Absence of impulse activity in cortical neurons with transient projections to the cerebellum

Tolbert, D.L.

Brain Research. Developmental Brain Research 50(2): 241-249

1989


ISSN/ISBN: 0165-3806
PMID: 2611987
DOI: 10.1016/0165-3806(89)90200-9
Accession: 006976453

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Abstract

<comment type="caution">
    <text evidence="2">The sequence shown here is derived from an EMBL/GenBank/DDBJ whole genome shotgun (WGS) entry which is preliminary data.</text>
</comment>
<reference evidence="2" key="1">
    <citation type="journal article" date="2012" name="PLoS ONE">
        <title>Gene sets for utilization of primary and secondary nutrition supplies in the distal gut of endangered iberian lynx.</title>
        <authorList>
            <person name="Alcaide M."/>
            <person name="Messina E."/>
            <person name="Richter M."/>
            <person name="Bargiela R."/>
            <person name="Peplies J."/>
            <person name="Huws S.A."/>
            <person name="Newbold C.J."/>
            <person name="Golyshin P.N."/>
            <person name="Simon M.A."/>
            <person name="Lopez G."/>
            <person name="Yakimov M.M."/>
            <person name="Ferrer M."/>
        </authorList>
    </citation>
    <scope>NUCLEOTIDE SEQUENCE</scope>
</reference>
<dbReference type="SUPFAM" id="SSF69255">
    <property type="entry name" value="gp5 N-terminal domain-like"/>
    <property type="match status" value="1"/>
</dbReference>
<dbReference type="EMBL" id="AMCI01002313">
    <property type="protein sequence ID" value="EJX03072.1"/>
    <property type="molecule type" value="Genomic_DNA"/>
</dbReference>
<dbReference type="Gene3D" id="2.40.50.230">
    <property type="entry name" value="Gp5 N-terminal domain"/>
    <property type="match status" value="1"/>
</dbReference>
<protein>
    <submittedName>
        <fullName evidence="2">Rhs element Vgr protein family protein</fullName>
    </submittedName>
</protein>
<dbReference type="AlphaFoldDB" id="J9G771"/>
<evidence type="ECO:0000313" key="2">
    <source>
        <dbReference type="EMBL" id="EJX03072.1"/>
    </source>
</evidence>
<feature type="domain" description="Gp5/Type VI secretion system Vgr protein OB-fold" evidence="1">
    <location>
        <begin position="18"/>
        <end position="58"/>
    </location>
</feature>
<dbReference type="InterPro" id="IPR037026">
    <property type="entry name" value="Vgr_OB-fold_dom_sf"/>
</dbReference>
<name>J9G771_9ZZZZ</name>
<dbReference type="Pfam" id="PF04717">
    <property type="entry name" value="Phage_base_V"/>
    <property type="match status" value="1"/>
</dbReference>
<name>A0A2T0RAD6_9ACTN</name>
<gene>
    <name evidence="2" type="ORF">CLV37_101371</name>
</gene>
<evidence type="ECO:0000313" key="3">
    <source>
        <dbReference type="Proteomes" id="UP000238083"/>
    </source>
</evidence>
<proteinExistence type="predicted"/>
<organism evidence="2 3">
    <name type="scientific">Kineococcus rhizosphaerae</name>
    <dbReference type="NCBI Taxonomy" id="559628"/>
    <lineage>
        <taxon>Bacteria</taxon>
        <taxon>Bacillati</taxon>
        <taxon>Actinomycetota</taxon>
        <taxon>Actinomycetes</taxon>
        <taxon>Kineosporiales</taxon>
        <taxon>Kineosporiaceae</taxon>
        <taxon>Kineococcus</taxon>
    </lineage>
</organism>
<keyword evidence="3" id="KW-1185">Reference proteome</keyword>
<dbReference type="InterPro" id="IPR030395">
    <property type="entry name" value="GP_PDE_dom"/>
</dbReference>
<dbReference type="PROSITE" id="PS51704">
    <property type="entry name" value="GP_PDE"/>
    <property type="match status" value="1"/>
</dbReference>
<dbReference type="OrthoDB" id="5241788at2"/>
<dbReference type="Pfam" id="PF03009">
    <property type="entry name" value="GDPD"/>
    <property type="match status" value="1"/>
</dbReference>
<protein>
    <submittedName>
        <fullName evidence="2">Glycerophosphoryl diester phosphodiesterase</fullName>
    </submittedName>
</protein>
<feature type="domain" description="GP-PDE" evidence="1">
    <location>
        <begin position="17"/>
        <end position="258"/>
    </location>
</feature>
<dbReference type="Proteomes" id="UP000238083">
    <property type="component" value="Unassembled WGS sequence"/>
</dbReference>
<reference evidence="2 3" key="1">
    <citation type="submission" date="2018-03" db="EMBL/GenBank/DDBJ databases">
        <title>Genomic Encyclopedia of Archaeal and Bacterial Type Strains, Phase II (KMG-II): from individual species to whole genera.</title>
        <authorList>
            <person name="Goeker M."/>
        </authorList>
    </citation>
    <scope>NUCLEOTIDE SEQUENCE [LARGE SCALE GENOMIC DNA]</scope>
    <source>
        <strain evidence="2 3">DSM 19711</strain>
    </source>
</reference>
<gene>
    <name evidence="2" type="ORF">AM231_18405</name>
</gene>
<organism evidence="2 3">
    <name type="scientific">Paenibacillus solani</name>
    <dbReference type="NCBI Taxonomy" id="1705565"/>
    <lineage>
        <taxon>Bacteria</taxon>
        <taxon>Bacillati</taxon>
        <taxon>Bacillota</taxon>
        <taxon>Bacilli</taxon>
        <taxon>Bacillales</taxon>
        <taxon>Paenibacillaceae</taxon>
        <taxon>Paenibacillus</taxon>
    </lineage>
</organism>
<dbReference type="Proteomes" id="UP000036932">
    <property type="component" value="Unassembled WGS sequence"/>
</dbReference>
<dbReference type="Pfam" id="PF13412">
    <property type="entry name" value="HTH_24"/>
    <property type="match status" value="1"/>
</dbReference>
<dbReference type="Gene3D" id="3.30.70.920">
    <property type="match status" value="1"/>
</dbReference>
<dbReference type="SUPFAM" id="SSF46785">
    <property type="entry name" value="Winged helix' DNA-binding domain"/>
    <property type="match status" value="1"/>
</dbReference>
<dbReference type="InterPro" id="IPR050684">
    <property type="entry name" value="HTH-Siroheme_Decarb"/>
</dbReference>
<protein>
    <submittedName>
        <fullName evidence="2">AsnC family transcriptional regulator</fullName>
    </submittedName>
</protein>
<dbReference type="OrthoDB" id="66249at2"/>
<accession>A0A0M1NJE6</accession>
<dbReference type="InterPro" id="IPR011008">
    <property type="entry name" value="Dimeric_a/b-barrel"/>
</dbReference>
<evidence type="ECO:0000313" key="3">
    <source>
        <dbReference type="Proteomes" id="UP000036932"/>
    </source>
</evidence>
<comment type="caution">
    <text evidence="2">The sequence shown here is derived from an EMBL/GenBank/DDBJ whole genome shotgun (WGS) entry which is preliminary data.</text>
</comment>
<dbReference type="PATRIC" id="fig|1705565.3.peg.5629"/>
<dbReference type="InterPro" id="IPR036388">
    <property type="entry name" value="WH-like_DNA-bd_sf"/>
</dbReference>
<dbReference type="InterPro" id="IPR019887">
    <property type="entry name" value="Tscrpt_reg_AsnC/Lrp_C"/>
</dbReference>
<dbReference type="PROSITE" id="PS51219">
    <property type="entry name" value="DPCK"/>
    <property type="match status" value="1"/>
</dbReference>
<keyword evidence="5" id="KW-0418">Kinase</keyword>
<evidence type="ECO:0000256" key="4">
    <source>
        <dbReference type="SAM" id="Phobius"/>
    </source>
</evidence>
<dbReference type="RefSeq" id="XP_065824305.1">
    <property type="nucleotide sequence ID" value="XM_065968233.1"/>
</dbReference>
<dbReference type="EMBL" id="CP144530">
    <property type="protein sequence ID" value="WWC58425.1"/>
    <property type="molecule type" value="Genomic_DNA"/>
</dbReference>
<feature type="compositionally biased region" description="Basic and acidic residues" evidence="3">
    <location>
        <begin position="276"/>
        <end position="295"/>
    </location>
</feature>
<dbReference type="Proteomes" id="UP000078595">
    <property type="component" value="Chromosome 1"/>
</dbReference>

During the second postnatal week of development in cats, neurons in layer V of the primary sensorimotor cortex project transiently, by way of collaterals of pyramidal tract axons, to the cerebellum. All cerebrocerebellar collaterals are subsequently eliminated, while the collaterals in the pyramidal tract persist into the adult. To determine if the transience of the projection to the cerebellum could be due to the lack of functional activity in cerebrocerebellar projection neurons, single-unit extracellular recordings were made from neurons in the primary somatosensory cortex (S-I) in 8-14-day-old kittens. Projection neurons were identified by their antidromic activation from pyramidal tract or cerebellum. Collision experiments confirmed that some neurons had collateral projections to both structures. Recordings from both generally anesthetized as well as locally anesthetized, but awake preparations, indicated that pyramidal tract and cerebrocerebellar projection neurons never fired action potentials spontaneously or were orthodromically activated following stimulation of the medial lemniscus. Stimulation of the medial lemniscus did synaptically activate neurons in the cortex, but these were always located superficial to the antidromically activated projection neurons. These findings indicate that pyramidal tract and/or cerebrocerebellar S-I projection neurons are physiologically silent during the period of development that cortical axons are transiently present in the cerebellum, suggesting that cerebrocerebellar projections may be eliminated because of the lack of impulse activity.